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December 1998 - Issue No. #33 (p.12 - 13)
Teachers looking for ways to make their language students consider nature and environmental issues should take them on field trips. Field trips bring students face to face with real issues and help students to connect global problems with their local environments (and vice versa). They are also a refreshing change from the normal school routine. Whether you teach in a city or in the countryside, a variety of valuable field trip locations are waiting for you to utilize them. I have been able to take students to two nearby parks and one zoo during school time. Another teacher at my university arranged for a school bus to drive students to a tour of a city garbage incinerator. At another place I taught at, one teacher had his students walk along city streets with the task of surveying and recording the amount and variety of trash. The location of your school, teaching schedules, and administrative policies may be constraining factors. To take students to an island, students and I had to use our free time on a Saturday. I didn't mind, though, because the lessons the students learned were important, the students and I developed a better relationship, and we had a good time.
The following is the handout I gave my students before our field trip to a local island:
|Our Trip to Io Island||
I would like us to go to Io Island and have fun together while doing something good for the environment. We'll take a short hike, see beautiful views, eat lunch, play games, and clean up a beach.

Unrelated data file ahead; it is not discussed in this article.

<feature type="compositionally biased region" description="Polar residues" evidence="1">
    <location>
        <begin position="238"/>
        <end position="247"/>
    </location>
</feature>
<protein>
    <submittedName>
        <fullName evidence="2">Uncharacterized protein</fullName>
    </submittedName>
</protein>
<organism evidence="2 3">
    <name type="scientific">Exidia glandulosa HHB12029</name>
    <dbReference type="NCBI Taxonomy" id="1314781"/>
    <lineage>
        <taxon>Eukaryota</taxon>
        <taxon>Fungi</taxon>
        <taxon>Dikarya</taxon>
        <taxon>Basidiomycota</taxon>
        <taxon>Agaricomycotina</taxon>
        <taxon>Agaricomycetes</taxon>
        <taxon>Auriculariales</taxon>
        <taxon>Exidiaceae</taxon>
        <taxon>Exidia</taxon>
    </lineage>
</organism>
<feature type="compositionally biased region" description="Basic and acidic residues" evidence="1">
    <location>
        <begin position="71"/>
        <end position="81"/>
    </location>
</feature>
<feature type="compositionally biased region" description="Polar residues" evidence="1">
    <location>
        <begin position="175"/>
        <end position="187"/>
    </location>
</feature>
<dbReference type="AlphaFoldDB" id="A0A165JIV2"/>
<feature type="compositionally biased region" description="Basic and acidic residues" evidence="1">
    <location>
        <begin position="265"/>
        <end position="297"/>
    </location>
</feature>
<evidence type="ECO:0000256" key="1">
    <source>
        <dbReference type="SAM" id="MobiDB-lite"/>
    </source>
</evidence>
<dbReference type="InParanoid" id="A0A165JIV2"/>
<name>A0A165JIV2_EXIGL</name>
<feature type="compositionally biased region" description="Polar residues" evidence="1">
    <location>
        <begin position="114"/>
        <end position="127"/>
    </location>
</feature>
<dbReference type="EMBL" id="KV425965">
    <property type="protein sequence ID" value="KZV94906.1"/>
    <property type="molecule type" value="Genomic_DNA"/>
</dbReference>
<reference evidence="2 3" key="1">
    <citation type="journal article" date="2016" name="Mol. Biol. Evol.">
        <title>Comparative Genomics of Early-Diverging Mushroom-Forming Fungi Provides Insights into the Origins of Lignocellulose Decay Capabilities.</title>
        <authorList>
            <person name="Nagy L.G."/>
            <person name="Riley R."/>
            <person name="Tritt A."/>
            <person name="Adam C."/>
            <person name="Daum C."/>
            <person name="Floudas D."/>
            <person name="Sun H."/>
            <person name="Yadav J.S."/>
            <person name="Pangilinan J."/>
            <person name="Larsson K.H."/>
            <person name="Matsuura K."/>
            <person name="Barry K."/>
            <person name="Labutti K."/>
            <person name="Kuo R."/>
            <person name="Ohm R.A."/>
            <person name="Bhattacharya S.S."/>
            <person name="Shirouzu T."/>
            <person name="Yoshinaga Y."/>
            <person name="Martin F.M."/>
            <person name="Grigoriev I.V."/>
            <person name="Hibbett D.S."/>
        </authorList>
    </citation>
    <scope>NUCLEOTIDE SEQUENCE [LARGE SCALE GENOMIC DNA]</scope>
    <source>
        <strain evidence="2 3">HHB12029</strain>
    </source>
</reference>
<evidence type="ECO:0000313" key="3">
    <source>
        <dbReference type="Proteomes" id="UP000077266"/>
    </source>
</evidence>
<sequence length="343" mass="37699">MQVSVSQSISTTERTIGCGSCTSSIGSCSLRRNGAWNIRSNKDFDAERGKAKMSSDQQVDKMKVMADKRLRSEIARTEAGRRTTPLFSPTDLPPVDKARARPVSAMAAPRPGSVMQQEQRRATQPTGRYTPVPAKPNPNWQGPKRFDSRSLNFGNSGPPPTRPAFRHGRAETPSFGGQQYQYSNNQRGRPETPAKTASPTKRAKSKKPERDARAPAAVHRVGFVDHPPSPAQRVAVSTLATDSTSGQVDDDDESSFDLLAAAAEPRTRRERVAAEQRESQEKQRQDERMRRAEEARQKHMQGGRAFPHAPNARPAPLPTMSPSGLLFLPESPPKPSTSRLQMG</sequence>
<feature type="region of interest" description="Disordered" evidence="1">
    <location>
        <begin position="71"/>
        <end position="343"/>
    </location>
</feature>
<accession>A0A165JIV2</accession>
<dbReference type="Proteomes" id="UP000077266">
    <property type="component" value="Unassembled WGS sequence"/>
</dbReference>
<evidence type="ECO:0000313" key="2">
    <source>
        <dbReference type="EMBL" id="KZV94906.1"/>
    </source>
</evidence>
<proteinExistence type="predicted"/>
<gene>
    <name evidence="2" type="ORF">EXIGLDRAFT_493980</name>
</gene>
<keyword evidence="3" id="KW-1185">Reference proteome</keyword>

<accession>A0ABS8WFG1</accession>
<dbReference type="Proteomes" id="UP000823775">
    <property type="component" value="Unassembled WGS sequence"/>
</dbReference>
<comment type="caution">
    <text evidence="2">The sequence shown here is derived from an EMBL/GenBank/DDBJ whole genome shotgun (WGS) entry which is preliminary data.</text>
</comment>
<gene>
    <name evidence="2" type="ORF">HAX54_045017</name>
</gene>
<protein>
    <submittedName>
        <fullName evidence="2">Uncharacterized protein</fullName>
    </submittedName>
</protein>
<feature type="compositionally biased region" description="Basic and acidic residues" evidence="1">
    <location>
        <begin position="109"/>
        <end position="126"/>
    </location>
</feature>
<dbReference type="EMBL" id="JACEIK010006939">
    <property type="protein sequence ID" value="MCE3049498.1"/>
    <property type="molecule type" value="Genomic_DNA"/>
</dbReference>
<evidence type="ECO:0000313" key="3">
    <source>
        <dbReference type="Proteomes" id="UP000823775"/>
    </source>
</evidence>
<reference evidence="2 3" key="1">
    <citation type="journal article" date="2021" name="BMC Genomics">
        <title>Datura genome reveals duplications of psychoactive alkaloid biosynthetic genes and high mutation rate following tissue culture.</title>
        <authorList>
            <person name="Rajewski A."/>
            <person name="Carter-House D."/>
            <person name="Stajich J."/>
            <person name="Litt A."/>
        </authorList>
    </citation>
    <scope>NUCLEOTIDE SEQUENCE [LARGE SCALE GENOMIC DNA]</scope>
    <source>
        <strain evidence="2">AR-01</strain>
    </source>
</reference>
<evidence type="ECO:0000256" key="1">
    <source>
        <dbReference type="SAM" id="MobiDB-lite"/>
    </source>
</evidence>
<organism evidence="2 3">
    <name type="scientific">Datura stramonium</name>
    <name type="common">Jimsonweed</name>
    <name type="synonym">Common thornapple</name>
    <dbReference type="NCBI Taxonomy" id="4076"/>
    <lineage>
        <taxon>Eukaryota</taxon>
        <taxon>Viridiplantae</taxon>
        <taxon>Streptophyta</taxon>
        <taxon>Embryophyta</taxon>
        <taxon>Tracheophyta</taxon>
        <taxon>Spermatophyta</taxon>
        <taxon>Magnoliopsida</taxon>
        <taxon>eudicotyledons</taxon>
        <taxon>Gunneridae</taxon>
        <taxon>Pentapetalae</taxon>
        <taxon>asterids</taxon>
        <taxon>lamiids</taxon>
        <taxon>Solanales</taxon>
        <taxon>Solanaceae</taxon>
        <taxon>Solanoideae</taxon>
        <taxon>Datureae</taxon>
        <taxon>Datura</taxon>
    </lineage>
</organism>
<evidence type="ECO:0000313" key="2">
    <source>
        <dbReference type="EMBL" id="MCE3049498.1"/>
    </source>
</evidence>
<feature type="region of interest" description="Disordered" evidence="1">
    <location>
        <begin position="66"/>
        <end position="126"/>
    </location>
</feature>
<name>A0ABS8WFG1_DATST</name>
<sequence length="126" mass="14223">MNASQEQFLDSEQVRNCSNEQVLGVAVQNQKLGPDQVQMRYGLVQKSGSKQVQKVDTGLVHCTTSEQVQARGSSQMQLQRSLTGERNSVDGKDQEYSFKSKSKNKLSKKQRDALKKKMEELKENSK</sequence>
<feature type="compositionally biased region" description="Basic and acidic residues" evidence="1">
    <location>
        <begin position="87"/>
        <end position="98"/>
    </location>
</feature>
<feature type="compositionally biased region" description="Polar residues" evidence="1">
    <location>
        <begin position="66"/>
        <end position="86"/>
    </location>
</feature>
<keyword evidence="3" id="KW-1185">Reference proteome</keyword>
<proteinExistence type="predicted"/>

When and Where: May 24. Please be inside the Ohato Ferry Building by the ticket machines at 10:00. The boat leaves at 10:15. We will leave Io Jima to return to Nagasaki City around 2:00. You can leave earlier or stay later if you want.
What Should We Bring: Comfortable walking shoes, money for the ferry. It costs 600 yen each way. Bring your lunch. Please try not to buy food wrapped in a lot of plastic because plastic is bad for the environment. Waribashi (disposable chopsticks) are also bad for the environment. Bring bags for picking up garbage and gloves, if you want them. If the weather is warm, you might want to bring sun block and a swimming suit. You can also bring friends along too, if you want.
We started this trip with a small hike around the island during which we examined the plant life and the animals, and discussed edible plants. We had lunch together and then did the following scavenger hunt (the winning team got chocolate brownies).
The first group that finds all of the following things is the winning group:
* A coffee can * A soft drink can * A ball * A feather * A plastic bag * A flower * An old shoe * A piece of glass * A leaf * A piece of fishing string or fishing net * A shell smaller than your teacher's thumbnail
After the scavenger hunt, we cleaned up a stretch of beach. Once the garbage was collected, we categorized the types of garbage and tried to imagine the damage it could do to the ecosystem. I had students look at our garbage pile and imagine:
In this way, I connected the local problem with a global problem. Pointing out some garbage that had Korean writing on it, I was also able to demonstrate that environmental problems do not stop at national boundaries.
Field trips don't have to be to far-off destinations. The following is the worksheet I gave students for a field trip to a local park:
As you walk around your area of the park, please count the different types of... Insects: _______________ Plants: __________________ Fish: _______________ Birds: __________________ Other animals: ______________ (What were they? _____________) Write answers to the questions below. You must think hard for these answers. How has the river changed since 100 years ago? How might the river change in the next 100 years? What garbage do you see in and near the river? Is any of the garbage dangerous for plants and animals? How could it be dangerous? What do you think of this park?
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